Those of you familiar with The Phoenix Principle are familiar with our statistical review demonstrating the high failure rates of companies.  Company longevity is far shorter than most of us realize.  One significant impact of this phenomenon affects all of our company retirement accounts.

America largely depends upon private retirement.  Social Security is considered substistence funding, and we are expected to make up the difference with either private funds or a retirement plan.  For our parents, who expected near lifetime employment, these private retirement plans were their safety net.  They depended on "the company" to fund their retirement and health care.

But let’s consider someone today who wants to retire at 65.  They need to work, and pay into, a corporate retirement plan for at least 10 years, so they have to start at age 55.  And they would expect to live until 80 (the current average).  So, they want that company retirement plan to be around for at least 25 years.  Yet, when we look at performance of the S&P 500 we know that only about 1 in 3 companies (yes, only 1/3) of the S&P 500 can expect to survive for 25 years.  So where does that leave your retirement plan?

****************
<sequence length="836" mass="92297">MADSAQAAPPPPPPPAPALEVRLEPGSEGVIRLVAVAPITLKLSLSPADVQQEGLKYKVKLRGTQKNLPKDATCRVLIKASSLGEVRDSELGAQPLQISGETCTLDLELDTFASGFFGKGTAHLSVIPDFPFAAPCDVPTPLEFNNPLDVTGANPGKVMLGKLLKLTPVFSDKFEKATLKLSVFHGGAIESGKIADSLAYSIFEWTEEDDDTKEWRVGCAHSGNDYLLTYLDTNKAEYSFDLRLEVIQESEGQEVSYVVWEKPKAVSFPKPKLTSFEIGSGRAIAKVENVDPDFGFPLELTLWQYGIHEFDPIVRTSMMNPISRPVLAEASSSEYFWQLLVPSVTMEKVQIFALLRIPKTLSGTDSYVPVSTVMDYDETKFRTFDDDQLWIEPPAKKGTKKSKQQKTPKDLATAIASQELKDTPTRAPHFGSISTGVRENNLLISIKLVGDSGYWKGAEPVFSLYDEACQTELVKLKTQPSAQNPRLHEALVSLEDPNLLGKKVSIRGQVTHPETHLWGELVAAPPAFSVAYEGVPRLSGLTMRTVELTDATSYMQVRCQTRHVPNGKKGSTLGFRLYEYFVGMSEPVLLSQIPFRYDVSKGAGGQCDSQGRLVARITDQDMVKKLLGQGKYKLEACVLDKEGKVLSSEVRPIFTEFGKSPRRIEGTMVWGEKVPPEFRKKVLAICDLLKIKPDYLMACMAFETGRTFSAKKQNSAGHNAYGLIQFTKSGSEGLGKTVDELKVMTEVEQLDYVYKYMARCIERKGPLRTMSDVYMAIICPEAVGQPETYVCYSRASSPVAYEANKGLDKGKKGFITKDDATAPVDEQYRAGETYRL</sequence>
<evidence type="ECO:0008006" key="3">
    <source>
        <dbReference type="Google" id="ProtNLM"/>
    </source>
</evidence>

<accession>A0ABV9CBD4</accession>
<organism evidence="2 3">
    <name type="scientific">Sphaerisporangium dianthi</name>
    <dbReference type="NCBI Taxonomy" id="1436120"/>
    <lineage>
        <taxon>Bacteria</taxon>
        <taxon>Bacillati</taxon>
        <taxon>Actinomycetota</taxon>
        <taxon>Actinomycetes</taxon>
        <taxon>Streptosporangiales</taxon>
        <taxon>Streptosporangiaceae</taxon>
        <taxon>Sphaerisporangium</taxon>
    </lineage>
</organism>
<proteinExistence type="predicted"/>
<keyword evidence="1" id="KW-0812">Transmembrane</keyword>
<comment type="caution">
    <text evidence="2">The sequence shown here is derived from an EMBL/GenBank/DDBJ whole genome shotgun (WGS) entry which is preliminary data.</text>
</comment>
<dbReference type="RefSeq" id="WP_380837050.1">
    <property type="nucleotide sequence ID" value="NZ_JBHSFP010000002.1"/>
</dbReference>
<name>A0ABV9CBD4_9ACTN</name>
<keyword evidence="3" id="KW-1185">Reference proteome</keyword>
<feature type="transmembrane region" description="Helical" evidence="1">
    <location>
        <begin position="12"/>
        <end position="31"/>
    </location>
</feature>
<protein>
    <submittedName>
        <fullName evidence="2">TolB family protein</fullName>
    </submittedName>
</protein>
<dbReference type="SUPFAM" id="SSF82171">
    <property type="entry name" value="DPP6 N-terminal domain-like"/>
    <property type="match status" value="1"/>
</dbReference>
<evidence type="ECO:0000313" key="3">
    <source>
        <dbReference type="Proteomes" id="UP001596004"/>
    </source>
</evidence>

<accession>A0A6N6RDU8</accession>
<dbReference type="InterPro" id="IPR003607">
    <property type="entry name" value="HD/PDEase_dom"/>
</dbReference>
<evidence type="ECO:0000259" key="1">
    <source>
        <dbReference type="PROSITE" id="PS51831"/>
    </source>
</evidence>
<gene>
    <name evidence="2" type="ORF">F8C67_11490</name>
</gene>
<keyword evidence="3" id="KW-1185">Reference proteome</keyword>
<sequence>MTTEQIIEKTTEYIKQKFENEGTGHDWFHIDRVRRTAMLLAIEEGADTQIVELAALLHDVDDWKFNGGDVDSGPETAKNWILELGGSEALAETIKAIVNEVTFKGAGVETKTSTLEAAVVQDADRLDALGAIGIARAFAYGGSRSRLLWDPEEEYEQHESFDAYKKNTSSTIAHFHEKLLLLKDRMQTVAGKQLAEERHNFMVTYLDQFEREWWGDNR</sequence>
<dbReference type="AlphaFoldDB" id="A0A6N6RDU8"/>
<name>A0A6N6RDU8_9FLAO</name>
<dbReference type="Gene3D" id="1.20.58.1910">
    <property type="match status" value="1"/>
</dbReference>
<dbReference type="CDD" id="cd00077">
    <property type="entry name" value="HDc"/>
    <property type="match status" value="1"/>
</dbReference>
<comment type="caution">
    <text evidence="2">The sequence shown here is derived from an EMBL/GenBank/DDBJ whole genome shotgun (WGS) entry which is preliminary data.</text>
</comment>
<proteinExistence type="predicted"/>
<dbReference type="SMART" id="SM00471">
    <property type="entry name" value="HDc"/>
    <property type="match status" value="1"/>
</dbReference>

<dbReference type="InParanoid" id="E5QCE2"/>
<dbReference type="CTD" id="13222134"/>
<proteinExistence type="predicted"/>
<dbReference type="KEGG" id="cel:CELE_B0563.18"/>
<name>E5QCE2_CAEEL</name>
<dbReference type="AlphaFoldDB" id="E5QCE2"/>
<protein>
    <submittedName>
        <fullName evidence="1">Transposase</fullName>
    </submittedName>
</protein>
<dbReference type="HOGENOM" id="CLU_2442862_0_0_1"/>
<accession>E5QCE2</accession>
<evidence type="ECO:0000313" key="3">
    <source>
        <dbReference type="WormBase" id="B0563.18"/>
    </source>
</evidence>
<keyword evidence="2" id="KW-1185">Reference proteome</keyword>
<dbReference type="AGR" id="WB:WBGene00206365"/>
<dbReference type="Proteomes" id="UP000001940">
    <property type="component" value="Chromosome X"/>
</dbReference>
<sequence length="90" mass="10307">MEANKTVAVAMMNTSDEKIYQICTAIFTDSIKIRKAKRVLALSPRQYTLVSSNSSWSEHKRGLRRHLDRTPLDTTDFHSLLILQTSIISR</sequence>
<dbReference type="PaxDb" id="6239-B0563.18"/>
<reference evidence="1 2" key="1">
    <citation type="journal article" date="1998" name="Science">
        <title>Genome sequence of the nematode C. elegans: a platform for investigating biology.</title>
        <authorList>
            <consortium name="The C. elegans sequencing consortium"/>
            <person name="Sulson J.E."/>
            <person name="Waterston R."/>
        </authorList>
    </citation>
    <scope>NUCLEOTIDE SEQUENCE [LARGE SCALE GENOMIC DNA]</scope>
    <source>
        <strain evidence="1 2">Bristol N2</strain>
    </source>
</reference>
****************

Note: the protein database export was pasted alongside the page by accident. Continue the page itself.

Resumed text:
It’s even worse if you start your retirement planning at 45.  Now you need your employer to stick around for you for 35 years.  The odds of that are no better than about 1 in 4 (25%).  So, where comes the funding for the retirement plan?

Now look at the problem from a large employer’s viewpoint.  US Steel and GM are just 2 recent examples (out of several dozen) where the company has said they can’t afford to maintain the retirement program.  Not surprising.  Their lock in to their old Success Formula has pushed them way out into the swamp.  So what happens to those retirees?  Or those near retiring that had planned on that pension?  They have gone along for 10, 20, 30 or more years believing in the Myth of the Flats, thinking that their employer would always be there for their retirement.  But that myth is about to implode on them with painful consequences.

In an age of Creative Destruction, corporate retirement programs are little more than a wish.  If the companies don’t succeed long enough to support the programs they are of little use to retirees.

Perhaps this should be part of the current debate regarding the future role, and funding, of Social Security.  For sure  it should be part of your plans for retirement.